Last Friday our friend Nathaniel (the guy behind the Faint Not video) suggested heading to the Belcourt Theater to see The Tree of Life. I was intrigued by the film, and I’d heard mixed reviews. Some folks thought it was life changing. Others thought it was plotless and boring. We decided to see for ourselves.
If you haven’t heard about it – The Tree of Life is a film that chronicles the story of a family in Texas in the 50’s. The family consists of the father, a man driven by the idea of material success who is always feeling like a failure thus having anger issues, played by Brad Pitt. The mother is an idealistic, carefree, childlike woman, played by Jessica Chastain. And finally, their three young boys, the eldest Jack (the main character in the movie), the middle boy (the family’s favorite, especially to the mother), and the youngest, who doesn’t get a whole lot of face time.
The beginning of the film talks about the idea of nature vs. grace, and this theme remains central throughout the film. The mother describes nature as being selfish and harsh, while grace is forgiving and gentle. I feel like this may have been the first time I watched a film that spoke honestly about nature. A lot of the people I talk to want to believe that human beings are fundamentally good, and I think that our society tries to put forth that idea in general.
You see Jack trying to make sense of nature and grace throughout the film. His friend drowns in a pool when he is very young, causing Jack to question God, “Why him? Did he do something bad? Where were you?” He deals with his father’s anger, pointed especially at him as it probably is with a lot of eldest sons. He thinks, “He says not to put your elbows on the table…but he does.” Sometimes he even wishes his father were dead.
The entire story is centered around the death of the middle son. He dies at 19. The film never says why, but I think it’s probably in Vietnam or at war. The story flashes between Jack’s childhood with his brother, and his adulthood where he and his parents are still trying to make sense of the death. One thing I really liked about the film is that even while the family questions everything about life and God and “why bad things happen to good people” they never seem to fully lose faith. At least that’s how I interpret the story. They continue to believe in grace even when they aren’t able to fully see it in their own lives.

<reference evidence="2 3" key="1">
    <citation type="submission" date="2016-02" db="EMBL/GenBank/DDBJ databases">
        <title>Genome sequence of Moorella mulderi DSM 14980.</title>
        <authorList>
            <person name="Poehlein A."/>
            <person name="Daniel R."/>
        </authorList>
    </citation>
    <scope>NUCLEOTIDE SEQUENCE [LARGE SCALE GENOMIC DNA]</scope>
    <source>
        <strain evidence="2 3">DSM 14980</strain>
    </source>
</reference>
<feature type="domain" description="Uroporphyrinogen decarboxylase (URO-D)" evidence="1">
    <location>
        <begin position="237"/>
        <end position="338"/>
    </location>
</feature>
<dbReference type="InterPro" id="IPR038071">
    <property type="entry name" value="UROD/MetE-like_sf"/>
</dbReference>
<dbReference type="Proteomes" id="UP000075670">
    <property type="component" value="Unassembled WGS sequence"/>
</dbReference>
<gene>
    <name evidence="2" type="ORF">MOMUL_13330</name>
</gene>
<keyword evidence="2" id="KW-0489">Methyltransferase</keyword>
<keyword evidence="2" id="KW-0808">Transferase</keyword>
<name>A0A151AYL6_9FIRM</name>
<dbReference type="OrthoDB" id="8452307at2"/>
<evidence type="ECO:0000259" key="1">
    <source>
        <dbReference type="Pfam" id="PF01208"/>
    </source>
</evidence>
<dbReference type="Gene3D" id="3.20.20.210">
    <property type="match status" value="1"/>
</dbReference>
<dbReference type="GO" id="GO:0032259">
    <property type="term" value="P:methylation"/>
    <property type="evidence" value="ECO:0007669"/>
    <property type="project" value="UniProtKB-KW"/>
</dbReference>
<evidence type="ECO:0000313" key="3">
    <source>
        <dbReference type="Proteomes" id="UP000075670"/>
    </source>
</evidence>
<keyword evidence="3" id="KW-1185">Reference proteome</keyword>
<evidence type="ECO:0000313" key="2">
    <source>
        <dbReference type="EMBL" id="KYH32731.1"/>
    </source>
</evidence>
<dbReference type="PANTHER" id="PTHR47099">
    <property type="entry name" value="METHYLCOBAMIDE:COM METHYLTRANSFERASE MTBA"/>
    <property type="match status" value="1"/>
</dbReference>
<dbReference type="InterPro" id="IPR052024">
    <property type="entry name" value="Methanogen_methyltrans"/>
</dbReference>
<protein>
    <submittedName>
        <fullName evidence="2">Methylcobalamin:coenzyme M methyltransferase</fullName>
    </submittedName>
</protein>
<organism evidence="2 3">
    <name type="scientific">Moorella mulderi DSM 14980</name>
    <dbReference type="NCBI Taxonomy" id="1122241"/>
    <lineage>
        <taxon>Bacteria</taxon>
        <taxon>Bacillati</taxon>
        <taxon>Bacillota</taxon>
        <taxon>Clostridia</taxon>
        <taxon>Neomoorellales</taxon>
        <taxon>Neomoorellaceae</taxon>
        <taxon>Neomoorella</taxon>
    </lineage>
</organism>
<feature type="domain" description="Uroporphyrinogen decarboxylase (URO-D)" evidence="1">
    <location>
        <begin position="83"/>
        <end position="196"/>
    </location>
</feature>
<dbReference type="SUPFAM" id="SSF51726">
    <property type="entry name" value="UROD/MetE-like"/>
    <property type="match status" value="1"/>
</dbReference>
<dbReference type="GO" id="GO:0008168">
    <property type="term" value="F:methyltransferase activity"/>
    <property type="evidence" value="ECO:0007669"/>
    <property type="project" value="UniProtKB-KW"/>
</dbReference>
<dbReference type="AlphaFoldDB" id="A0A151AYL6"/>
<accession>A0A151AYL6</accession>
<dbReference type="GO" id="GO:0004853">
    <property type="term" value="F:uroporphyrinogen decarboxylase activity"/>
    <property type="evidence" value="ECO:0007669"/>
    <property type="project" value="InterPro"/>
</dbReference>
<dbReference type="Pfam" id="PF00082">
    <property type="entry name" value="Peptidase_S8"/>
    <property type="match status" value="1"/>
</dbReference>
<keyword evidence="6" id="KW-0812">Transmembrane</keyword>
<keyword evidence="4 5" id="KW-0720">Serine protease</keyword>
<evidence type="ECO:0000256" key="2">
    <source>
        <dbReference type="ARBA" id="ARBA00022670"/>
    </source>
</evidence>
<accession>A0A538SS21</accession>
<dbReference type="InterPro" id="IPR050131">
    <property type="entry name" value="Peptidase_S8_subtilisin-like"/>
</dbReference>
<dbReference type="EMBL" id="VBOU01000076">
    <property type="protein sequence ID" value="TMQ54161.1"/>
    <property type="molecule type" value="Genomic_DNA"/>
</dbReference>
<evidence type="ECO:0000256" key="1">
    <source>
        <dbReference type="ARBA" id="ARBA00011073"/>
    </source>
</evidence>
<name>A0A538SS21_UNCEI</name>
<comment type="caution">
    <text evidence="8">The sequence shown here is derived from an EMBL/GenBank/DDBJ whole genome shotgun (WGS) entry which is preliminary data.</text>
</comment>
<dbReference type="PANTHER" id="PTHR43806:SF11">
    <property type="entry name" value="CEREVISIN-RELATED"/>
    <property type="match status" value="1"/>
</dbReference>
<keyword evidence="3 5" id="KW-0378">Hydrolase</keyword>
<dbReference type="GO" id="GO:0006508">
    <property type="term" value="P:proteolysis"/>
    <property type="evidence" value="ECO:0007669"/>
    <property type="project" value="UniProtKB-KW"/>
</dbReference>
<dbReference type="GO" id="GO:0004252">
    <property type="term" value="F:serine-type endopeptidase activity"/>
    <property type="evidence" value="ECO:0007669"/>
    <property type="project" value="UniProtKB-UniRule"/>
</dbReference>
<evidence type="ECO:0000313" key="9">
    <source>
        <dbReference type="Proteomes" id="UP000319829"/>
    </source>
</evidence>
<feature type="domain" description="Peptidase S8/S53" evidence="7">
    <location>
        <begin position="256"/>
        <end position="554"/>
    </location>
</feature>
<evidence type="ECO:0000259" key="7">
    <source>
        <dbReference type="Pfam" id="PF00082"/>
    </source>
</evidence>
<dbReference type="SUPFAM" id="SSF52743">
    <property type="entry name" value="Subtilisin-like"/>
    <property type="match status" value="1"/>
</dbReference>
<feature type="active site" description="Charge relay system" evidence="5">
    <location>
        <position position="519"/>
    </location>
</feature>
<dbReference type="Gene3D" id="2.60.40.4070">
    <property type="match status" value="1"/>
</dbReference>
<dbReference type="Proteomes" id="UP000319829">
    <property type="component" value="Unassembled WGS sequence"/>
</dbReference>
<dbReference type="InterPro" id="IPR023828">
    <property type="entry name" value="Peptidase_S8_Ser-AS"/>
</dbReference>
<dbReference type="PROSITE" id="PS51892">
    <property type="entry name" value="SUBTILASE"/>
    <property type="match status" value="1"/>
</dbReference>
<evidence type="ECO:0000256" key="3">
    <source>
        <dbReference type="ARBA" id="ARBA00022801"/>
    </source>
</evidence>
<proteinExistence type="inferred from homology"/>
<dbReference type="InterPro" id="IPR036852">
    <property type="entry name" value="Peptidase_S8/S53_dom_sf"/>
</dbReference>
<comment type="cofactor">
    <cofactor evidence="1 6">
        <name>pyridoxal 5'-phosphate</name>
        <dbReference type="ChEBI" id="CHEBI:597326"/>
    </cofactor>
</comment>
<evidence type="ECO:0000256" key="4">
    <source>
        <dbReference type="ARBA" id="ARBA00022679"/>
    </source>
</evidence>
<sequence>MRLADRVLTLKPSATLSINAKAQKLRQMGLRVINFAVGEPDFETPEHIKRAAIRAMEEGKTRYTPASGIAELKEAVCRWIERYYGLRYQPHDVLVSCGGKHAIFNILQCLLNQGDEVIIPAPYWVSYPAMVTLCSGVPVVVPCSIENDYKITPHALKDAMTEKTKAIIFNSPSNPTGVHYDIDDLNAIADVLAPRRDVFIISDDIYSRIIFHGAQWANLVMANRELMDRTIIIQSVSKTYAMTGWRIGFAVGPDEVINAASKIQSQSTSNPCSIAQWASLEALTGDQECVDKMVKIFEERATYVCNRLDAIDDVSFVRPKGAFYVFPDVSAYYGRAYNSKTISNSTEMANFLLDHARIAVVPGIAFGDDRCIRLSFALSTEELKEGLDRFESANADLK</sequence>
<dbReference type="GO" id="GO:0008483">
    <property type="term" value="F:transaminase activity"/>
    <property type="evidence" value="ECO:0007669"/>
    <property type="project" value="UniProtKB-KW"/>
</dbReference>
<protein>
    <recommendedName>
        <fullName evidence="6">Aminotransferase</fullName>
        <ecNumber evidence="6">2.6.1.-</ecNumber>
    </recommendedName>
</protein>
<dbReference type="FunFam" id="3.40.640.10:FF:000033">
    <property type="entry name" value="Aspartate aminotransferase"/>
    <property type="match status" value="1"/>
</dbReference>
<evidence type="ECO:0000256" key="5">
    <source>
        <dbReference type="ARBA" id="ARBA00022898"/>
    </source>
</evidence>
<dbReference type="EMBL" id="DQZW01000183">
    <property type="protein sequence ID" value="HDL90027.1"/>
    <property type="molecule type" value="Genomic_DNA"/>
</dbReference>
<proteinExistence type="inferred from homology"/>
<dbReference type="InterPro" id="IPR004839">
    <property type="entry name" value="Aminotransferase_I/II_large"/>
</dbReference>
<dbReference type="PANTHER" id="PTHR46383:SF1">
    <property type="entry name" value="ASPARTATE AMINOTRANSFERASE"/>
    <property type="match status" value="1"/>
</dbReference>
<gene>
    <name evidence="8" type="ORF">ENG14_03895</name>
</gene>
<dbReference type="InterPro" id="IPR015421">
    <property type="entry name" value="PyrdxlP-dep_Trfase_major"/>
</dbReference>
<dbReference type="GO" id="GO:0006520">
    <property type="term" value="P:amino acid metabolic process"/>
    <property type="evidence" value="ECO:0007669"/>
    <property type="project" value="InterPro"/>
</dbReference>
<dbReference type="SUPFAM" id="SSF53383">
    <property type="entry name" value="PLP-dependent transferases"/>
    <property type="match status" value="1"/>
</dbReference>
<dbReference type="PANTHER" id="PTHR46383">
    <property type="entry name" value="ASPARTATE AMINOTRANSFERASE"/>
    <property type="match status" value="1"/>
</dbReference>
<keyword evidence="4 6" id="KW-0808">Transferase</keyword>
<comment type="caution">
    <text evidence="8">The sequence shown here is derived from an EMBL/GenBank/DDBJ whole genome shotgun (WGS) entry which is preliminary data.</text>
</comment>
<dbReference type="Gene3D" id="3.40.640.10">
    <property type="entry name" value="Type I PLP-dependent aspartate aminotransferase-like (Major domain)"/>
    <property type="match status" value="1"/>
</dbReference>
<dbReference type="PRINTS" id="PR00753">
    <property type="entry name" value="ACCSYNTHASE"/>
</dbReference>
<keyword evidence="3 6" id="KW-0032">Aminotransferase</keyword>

I loved that the film focused so much on the character of God. Was it a “Christian” film? No, not really. But it certainly made me think about God and his beauty (so many gorgeous creation and nature scenes), power, wisdom, and vastness, along with his interaction in the life of individuals. The film was very thought provoking. We left in a dazed state. We talked to a few people outside the theater and it seemed that everyone was in the same, “what just happened in there and did I like it?” place. I spent a few days deciding whether or not I liked the film. I think I’m only just now realizing that I did.
Was it too long? Maybe. Was it boring? It had its moments. Should you see it? I think so.
And don’t worry, nothing written here spoils the plot or gives away any part of the story. The film is constantly flashing between Jack’s childhood and adulthood, meaning that you know about the middle son’s death from the beginning of the story.
Now that I’ve finished my essay:
In other news, have you guys watched The Human Experience yet? it’s an absolutely stunning documentary. You must watch it. Now. I think it’s streaming on Netflix. Anyhow, we loved it. We tweeted about it and the folks at Grassroots Films (the company behind the film) were kind enough to send us a copy for free. Seriously. FREE. So now we love it even more.
And I’m done with films for today. You’d think we’re all hip and with it after this post when it comes to indie films. But we’re totally not. Any good suggestions out there?